University of Chicago Honors One of Its Most Distinguished African-American Graduates

A portrait and a plaque honoring J. Ernest Wilkins Jr. were unveiled earlier this month in the Eckhart Hall Tea Room on the campus of the University of Chicago.

Wilkins was the son of J. Ernest Wilkins Sr., who served as assistant secretary of labor during the Eisenhower administration. At the age of 13, the young Wilkins Jr. enrolled at the University of Chicago in 1936. He received his bachelor’s degree in mathematics at age 17, his master’s at age 18, and his Ph.D. at age 19.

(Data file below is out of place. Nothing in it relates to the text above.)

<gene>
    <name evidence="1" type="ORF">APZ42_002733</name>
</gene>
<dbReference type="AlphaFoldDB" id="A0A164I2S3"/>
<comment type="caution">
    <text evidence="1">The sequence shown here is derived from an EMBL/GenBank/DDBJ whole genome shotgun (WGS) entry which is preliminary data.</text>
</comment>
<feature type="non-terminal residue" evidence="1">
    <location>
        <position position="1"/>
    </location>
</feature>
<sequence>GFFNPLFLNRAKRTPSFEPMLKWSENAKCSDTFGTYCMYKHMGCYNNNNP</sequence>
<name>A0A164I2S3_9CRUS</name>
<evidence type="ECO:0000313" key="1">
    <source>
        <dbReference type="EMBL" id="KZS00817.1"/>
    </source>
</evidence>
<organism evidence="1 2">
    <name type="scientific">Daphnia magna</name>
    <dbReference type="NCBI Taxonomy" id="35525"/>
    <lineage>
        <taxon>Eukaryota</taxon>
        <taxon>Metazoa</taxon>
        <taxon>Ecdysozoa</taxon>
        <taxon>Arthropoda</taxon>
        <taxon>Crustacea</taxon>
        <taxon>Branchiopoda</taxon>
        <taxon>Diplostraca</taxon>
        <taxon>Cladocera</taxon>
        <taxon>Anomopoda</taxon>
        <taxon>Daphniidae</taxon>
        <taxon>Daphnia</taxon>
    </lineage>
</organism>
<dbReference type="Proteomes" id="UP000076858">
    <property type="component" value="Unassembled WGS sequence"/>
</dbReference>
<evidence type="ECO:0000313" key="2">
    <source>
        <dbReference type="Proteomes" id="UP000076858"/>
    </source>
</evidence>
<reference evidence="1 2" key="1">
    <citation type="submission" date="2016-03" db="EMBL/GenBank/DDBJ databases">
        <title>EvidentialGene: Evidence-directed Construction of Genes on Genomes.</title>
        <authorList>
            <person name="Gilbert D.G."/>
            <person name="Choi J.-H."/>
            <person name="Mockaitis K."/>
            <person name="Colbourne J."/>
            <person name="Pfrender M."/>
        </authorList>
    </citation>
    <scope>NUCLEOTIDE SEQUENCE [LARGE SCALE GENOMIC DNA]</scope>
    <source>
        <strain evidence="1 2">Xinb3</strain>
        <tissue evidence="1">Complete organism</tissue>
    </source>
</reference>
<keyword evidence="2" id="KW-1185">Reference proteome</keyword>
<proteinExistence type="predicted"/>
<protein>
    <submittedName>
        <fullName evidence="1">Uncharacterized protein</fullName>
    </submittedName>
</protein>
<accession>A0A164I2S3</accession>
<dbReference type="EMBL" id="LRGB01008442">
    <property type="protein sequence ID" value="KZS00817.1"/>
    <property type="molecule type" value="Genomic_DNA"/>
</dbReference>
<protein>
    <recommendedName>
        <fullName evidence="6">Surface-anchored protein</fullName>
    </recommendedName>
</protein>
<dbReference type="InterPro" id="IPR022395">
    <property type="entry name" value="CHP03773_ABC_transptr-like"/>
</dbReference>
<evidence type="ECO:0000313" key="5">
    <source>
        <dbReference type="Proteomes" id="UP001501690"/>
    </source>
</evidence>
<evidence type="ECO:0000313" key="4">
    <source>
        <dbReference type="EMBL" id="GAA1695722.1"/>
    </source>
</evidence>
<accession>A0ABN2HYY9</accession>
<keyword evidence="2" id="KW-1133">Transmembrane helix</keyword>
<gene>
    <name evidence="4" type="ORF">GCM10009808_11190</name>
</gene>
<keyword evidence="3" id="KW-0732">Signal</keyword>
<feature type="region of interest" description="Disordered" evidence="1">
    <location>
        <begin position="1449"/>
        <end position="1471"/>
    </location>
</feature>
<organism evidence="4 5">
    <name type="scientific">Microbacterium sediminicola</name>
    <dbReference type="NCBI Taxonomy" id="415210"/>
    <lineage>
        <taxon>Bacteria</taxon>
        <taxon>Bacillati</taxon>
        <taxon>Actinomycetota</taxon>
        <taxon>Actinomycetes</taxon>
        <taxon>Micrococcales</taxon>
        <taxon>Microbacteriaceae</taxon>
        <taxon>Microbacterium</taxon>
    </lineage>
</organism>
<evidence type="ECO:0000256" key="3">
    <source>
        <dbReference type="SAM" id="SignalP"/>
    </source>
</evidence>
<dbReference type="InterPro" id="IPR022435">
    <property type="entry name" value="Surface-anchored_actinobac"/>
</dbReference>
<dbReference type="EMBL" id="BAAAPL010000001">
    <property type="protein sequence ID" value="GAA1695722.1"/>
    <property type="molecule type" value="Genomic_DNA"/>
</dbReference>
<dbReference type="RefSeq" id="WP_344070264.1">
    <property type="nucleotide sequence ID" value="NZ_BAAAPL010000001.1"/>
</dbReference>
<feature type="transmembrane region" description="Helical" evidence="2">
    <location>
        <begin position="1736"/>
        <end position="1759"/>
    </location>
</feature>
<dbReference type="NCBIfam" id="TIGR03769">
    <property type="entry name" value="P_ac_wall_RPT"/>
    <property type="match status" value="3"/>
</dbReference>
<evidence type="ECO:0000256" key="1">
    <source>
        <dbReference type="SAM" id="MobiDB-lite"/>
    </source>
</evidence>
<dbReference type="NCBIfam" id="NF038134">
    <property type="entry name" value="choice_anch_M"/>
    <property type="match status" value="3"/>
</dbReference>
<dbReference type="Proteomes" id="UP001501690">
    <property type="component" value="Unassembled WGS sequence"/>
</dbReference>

After doing postgraduate work at the Institute for Advanced Study in Princeton, Wilkins joined the faculty of the Tuskegee Institute. During World War II he worked on the Manhattan Project, which developed the atomic bomb.

After the war Wilkins continued to conduct nuclear research for the Atomic Energy Commission. He earned a second bachelor’s degree and a second master’s degree in mechanical engineering at New York University.

Later in his career Wilkins served on the faculty at Howard University and Clark University. Wilkins retired from teaching in 2003 and is now 83 years old.